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Watch 2022 online sermons » Allen Jackson » Allen Jackson - Leading In Two Worlds - Part 1

Allen Jackson - Leading In Two Worlds - Part 1

Allen Jackson - Leading In Two Worlds - Part 1
TOPICS: Leadership

We're working through a little series under this general theme of "Time to Lead". And I believe that's true. We are in a leadership deficit. And I don't mean principally in Washington. I think we're in a leadership deficit on Main Street in small-town America. The changes that we need are gonna have to begin there. They're gonna have to begin around our kitchen tables and in our family gatherings. They're gonna have to begin in our local communities. And I believe if we will give our hearts to that and our energies to that and our attention to that, then I trust God to bring us outcomes on broader and larger stages. I think if we focus on the broader platforms, we absolve ourselves of our responsibilities in the things that we are empowered to do. God is able to save, whether it's by few or by many, and a handful of people fully devoted to the Lord will cause him to change the destiny of a nation.

So when I talk about time to lead, I'm not focused on Washington, D.C., or Pennsylvania Avenue or the Capitol. I'm not focused on elections or parties or politicians. I think our choices may be reflected in those places. I believe our current set of leaders reflect our hearts, and so what I'm really talking about is you and me. If we will seek the Lord with a tenacity, a ferocity, an intentionality that exceeds anything we've ever known, I believe God would move heaven and earth to extend the opportunities before us. I think God is searching the earth looking for men and women who will take up his invitation to stand in the gap.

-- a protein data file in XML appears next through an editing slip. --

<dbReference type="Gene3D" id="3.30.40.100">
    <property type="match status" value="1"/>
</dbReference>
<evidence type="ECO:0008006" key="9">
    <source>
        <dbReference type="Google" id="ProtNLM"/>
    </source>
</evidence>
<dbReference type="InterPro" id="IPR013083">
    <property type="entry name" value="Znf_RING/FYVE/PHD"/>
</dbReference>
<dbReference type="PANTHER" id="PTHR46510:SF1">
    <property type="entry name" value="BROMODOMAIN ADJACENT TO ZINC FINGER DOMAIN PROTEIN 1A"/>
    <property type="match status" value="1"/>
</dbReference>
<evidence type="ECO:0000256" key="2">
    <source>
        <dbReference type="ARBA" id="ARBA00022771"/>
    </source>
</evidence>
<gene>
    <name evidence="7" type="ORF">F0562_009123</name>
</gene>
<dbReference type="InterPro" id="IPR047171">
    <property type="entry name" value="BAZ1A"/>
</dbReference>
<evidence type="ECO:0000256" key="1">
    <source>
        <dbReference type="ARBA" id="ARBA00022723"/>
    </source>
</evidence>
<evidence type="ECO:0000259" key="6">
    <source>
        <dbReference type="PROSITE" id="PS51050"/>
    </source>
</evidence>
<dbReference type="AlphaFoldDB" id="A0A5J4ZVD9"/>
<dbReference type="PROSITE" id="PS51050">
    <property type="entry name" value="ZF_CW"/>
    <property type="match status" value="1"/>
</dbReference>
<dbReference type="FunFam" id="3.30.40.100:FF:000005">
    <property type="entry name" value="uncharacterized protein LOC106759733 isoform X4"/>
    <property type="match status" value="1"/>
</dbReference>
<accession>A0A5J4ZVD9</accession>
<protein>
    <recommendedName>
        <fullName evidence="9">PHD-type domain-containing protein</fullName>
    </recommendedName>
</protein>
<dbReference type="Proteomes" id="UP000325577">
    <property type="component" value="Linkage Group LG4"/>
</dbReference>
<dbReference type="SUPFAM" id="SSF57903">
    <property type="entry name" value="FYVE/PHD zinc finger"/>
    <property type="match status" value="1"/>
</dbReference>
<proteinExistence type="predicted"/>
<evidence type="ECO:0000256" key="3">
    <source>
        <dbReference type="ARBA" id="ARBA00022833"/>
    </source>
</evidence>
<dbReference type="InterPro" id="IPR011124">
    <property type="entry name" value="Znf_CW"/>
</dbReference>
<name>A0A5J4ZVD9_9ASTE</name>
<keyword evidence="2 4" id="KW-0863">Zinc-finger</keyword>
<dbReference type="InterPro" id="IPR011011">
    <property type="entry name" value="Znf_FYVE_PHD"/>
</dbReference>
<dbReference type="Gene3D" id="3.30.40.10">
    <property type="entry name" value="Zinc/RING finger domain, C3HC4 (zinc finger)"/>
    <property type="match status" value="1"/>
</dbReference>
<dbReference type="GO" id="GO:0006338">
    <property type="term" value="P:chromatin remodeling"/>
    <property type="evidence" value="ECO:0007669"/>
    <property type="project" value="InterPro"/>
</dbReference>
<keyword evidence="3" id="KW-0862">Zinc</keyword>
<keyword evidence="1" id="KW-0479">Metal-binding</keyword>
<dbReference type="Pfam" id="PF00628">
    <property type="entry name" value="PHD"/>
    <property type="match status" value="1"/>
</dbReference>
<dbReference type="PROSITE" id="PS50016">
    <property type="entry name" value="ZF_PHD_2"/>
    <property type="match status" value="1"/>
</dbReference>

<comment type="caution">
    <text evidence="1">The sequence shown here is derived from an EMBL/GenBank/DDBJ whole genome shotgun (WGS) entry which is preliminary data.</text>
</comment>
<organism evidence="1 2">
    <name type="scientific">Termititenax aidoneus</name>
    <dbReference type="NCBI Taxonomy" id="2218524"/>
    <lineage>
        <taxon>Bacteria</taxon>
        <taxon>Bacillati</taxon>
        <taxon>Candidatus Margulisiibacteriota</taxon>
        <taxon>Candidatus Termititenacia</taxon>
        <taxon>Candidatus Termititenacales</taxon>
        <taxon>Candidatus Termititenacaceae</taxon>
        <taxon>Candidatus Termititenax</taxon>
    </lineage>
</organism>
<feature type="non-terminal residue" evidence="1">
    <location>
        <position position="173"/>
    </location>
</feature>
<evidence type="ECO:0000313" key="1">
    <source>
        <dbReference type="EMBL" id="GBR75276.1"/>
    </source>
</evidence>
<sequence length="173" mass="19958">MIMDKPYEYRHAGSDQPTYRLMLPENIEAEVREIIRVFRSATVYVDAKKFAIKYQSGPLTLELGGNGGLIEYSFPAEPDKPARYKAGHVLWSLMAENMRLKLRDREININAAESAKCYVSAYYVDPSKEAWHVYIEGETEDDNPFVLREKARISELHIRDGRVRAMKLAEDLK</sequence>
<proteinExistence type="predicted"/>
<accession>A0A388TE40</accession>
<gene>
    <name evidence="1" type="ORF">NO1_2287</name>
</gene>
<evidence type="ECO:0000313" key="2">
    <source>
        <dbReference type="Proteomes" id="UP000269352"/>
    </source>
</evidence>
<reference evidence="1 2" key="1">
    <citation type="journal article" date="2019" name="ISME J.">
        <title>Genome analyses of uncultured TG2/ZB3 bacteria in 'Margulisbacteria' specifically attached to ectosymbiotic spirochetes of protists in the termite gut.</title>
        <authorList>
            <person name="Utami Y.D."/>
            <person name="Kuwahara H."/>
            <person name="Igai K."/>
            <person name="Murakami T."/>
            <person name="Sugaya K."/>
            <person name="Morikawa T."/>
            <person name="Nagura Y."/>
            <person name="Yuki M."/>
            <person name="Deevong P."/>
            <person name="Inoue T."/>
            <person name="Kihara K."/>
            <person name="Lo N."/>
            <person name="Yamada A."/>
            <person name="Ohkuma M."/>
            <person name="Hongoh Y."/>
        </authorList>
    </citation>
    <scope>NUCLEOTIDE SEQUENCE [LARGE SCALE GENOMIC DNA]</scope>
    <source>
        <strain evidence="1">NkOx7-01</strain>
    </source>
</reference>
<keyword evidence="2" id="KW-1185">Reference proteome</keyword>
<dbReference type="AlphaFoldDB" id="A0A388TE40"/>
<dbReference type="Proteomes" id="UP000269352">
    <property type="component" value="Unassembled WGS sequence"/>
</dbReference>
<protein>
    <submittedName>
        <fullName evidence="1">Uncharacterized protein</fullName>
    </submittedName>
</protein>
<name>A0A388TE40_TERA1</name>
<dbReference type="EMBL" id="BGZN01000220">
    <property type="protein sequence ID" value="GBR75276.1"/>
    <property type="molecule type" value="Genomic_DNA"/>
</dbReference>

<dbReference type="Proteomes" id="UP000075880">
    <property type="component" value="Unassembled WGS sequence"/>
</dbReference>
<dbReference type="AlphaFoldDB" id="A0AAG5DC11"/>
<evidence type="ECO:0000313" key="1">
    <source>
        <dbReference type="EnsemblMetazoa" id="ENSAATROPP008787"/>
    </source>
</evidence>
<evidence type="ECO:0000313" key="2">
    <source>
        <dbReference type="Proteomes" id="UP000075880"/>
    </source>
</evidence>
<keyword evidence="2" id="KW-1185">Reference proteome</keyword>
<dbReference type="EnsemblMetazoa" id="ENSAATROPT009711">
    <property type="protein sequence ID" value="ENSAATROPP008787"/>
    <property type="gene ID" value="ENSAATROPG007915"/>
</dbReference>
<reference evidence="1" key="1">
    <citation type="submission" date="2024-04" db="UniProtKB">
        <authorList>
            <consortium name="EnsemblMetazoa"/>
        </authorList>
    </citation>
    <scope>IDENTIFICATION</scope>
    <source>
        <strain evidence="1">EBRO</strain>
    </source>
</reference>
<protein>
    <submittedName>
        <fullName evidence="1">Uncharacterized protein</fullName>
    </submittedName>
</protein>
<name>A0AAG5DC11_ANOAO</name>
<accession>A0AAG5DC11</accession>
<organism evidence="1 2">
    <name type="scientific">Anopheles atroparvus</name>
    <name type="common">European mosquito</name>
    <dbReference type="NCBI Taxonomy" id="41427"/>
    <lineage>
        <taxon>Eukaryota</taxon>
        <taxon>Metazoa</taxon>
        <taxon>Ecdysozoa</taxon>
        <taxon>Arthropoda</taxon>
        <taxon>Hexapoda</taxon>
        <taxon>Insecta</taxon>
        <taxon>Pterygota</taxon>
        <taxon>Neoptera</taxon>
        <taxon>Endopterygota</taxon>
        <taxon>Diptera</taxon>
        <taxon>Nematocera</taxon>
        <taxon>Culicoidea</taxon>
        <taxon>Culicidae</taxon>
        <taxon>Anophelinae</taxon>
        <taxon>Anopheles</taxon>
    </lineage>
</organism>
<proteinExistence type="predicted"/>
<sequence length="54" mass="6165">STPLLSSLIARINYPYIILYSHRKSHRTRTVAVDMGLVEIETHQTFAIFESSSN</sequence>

So we're gonna kick it off with this idea of learning to lead, and I'm really inviting you to start to lead with a little different kind of a intensity. I used to think leadership was a secular word and had no place in Christendom and I was wrong. Leadership is about influence and we desperately need godly influence, the influence of a biblical worldview, a Judeo-Christian worldview, a godly worldview, in our world. And we could start that. I'm tired of the knuckleheads trying to define this. Knucklehead is a complimentary term, a pleasant way of saying I may not agree with your worldviews but I will pray for you for mercy and grace. But we're gonna have to find a new pattern because the one we've been holding is ineffective. The Bible talks about this present world.

In the New Testament, when it talks about this present world, it's talking about this present world order, the prevailing system in this current world order, over which Satan has a great deal of influence. And we have to lead through that, but we're also gonna make decisions and lead and use our influence with regard to the kingdom of God. There's a new order coming, and you have to lead with an awareness of both. Some days when I have decisions to make, just for my job, I think, "This would be a lot simpler if there wasn't a spiritual component. If it was just about the bottom line. If the only thing I had to consider was a profit, some decisions would be simpler". But we don't have that luxury. We're leading in two worlds. We're leading in a world where character matters too or integrity and purity and holiness and righteousness.

And so it means that sometimes when there are voices that give you permission to do something, you have to put them back in the filter and say, "Wait a minute, what does the God perspective say about that"? And there are times and places that will make you vulnerable. It will expose you to criticism or whatever. But you need to be conscious that we're leading in two worlds. If you're not conscious of that, if you don't talk to one another about it, you'll need to help one another process it. See, this would be an easy decision for me if my faith wasn't encroaching, but I've got a sense that there's a spiritual component to this or a faith component to this. What does he have to say about this?